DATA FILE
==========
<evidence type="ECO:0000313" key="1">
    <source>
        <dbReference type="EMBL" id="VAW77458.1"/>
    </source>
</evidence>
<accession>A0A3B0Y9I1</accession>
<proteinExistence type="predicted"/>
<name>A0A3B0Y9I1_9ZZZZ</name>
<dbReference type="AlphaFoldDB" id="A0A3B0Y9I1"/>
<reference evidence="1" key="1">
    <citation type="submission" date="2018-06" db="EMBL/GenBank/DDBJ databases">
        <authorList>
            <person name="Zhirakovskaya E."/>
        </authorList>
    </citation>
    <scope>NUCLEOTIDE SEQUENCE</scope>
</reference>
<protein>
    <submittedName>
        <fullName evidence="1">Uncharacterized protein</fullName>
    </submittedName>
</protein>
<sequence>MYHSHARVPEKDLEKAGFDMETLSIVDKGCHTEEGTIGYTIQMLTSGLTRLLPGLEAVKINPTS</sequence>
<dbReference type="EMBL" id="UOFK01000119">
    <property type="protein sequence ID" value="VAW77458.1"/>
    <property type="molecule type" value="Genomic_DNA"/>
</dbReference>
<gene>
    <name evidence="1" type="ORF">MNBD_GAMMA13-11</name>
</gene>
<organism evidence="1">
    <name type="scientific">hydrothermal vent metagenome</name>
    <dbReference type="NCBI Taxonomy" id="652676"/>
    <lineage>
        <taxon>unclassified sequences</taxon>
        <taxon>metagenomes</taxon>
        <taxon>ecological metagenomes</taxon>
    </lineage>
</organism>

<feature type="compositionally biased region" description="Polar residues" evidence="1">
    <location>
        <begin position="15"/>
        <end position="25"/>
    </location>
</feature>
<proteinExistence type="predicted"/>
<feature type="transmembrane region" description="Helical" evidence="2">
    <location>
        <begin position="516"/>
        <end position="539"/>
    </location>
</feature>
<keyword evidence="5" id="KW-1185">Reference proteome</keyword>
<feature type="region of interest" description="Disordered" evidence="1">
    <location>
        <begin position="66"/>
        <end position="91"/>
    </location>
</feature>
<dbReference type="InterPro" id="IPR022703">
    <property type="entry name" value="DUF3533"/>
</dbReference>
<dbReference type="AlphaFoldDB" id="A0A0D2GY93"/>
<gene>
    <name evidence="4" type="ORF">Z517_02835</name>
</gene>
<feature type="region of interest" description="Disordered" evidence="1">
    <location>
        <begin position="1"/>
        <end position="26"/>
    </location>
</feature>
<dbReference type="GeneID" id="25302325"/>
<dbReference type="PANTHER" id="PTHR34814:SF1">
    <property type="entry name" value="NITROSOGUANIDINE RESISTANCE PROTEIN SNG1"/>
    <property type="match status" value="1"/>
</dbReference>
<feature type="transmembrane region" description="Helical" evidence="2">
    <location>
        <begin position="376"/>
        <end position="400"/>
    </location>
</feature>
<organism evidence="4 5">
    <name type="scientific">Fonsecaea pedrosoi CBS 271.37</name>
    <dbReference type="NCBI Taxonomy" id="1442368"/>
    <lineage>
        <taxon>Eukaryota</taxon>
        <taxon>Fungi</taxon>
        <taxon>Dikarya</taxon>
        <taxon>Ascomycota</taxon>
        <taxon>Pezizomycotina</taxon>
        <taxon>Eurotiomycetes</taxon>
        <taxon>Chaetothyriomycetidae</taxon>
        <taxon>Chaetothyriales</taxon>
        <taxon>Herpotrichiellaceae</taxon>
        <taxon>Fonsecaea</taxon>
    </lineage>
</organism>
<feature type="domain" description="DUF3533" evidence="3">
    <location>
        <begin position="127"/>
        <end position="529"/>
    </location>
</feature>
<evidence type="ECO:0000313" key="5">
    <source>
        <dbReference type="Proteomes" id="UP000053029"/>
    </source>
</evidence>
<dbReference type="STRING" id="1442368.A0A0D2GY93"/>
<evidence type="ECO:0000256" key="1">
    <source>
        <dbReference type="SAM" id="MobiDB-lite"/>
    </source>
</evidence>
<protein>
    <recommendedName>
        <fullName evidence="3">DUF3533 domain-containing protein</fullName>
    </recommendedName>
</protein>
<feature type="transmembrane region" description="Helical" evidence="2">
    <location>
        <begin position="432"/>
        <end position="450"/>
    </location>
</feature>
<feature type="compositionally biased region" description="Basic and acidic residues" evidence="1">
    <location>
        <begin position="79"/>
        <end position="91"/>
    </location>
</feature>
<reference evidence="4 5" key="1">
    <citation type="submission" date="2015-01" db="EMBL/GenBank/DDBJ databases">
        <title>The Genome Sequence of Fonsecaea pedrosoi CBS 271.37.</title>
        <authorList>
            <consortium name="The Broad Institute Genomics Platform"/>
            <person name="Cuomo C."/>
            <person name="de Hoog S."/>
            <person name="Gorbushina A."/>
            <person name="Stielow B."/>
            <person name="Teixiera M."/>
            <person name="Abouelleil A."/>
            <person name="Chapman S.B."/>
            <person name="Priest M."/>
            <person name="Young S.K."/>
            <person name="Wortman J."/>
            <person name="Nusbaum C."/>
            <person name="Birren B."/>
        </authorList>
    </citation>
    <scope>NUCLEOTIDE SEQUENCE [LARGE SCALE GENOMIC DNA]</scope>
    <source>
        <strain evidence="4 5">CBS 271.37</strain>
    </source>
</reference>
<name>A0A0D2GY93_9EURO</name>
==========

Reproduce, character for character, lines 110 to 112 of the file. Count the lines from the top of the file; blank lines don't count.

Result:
</evidence>
<dbReference type="STRING" id="1442368.A0A0D2GY93"/>
<evidence type="ECO:0000256" key="1">